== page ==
When I was about nine or ten, I was walking with my dad and he shared something with me that has stayed with me since.
He said to me “Karen, regret is a terrible thing. You don’t understand this now because you are so young but if you have regret it will keep you stuck in the past. Strive to always, always do your best. Later on, so long as you know in your heart that you did your best, you will be at peace with yourself because there is nothing more you could have done.”
He was so earnest when he said it, I felt how important it was for him as a lesson. And even at that young age, it just seemed true.
So from that moment forward, I have always focused on doing my best.
I didn’t realize it then, but what he was teaching me was the beginning of cultivating mastery because in mastery, there is never perfection.
It doesn’t exist except as a mental construct, so it’s simply not attainable in our reality.
Your best however, is a constant process of refinement that is infinite in its growth even if the steps you take vary in size or speed.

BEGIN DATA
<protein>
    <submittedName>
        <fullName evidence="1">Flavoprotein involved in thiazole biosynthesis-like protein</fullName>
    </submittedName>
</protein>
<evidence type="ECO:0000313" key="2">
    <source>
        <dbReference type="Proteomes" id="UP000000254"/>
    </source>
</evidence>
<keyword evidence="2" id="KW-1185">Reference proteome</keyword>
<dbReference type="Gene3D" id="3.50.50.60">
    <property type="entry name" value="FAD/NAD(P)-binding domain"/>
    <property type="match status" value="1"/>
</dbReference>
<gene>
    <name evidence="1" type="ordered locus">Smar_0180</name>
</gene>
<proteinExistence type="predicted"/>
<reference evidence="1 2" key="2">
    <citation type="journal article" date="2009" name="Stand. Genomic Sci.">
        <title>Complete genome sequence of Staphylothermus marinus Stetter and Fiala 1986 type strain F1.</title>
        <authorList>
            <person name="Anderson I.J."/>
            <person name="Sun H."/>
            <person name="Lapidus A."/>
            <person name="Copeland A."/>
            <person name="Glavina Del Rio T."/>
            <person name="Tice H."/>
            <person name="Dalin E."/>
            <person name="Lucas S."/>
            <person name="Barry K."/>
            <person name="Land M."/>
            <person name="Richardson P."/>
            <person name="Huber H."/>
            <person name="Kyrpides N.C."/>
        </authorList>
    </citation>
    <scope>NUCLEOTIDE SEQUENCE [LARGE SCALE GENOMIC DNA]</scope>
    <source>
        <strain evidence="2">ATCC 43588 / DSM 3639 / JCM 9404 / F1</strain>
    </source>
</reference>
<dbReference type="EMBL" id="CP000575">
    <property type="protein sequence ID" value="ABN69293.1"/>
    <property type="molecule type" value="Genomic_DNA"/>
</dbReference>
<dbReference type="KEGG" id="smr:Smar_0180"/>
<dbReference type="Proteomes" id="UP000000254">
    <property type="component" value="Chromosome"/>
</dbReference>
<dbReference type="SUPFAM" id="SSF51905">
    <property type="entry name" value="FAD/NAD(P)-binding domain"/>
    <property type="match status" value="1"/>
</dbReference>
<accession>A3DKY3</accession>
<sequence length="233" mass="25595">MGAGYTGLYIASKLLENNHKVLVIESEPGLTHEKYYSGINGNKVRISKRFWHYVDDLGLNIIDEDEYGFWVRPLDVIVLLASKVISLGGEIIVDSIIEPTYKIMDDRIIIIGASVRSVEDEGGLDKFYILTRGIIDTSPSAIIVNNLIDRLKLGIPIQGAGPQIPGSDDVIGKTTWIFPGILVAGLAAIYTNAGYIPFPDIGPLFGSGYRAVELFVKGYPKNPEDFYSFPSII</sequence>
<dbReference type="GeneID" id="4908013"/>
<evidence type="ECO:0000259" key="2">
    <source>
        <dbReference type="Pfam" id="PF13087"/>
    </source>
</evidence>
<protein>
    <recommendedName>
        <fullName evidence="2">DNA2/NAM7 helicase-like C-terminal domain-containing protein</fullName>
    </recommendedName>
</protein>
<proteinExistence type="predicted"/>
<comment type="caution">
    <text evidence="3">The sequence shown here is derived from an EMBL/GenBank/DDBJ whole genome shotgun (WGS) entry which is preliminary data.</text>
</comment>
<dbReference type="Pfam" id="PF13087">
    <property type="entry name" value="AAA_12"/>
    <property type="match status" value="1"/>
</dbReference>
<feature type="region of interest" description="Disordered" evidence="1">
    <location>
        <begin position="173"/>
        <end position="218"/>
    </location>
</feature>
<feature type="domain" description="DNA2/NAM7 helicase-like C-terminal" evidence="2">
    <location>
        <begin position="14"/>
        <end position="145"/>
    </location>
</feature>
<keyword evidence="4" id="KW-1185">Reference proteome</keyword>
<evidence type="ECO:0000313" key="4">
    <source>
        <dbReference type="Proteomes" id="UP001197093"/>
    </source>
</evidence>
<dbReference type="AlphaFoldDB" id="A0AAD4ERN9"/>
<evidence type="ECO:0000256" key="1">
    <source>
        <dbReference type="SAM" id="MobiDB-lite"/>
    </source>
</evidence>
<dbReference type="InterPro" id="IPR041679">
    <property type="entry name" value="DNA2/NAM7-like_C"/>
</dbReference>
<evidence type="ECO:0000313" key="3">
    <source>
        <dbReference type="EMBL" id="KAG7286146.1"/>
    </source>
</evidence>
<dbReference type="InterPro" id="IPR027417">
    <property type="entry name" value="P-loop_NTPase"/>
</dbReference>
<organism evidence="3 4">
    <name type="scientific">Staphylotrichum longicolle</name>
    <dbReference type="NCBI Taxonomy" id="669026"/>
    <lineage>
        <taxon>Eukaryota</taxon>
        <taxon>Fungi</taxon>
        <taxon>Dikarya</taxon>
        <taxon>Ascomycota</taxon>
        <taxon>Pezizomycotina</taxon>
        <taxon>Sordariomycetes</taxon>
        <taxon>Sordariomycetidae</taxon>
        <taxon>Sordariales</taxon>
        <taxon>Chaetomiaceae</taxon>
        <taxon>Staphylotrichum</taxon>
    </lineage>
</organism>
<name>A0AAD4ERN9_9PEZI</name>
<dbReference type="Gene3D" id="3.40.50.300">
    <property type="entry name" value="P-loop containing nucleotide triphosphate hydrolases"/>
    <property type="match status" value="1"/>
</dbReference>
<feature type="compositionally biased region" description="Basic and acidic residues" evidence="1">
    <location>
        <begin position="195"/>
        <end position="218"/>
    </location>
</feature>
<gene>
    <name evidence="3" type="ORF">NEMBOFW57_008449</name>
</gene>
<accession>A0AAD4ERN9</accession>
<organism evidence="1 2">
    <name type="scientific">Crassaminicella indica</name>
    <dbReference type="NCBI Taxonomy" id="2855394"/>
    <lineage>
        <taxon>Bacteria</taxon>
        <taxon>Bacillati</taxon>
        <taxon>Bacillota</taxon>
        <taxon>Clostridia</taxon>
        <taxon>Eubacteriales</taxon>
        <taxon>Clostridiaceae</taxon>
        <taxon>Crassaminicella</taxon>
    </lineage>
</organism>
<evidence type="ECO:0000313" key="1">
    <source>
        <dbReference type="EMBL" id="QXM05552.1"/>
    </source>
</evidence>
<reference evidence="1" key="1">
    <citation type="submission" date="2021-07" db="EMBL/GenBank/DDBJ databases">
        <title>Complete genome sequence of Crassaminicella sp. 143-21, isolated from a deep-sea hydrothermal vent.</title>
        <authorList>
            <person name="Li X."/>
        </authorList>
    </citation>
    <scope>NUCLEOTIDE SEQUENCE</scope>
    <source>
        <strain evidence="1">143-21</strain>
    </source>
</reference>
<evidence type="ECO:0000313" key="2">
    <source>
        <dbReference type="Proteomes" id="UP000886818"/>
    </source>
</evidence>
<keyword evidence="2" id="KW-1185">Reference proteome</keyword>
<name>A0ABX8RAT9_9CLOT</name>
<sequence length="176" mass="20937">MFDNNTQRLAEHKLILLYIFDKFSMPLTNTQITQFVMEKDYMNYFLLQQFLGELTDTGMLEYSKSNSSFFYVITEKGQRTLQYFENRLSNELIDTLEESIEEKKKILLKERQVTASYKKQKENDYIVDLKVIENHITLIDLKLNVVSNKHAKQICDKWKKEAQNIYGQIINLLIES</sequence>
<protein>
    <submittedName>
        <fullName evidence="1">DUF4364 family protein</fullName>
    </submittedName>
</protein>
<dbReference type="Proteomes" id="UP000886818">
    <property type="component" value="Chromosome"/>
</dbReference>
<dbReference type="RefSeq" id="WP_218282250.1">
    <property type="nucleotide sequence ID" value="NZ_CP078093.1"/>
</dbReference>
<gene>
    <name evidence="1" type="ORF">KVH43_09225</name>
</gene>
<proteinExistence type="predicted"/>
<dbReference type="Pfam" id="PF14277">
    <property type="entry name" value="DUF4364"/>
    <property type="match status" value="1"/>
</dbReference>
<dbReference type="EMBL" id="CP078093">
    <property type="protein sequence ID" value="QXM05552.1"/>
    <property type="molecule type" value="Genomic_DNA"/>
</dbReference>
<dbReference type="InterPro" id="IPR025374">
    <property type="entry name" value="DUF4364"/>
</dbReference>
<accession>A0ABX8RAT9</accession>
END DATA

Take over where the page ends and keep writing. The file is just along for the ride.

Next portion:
I have learned that the spiritual journey is ultimately about cultivating mastery.
Rather than focusing on a specific end goal, the practice is about realizing where you are now, remembering where you started, and always looking for opportunities to continue to grow and improve.
The pandemic is an opportunity like none other to cultivate mastery.
Yes. It sucks. On SO many levels.
But just like with any challenge, there are always opportunities to be found for those who are looking for them.
Whenever I’m in a yucky place, and if I ever start feeling sorry for myself, what I find helps me is to think “there are so many people who have it way worse than me, and even they can still do their best.”
So for example, if I think my body is sore when I run, I think of my Dad when he was alive and how he was in constant, horrible physical pain. Many times he could literally barely walk, but he’d still get up and work out (very slowly but he’d do it!) for over an hour a day.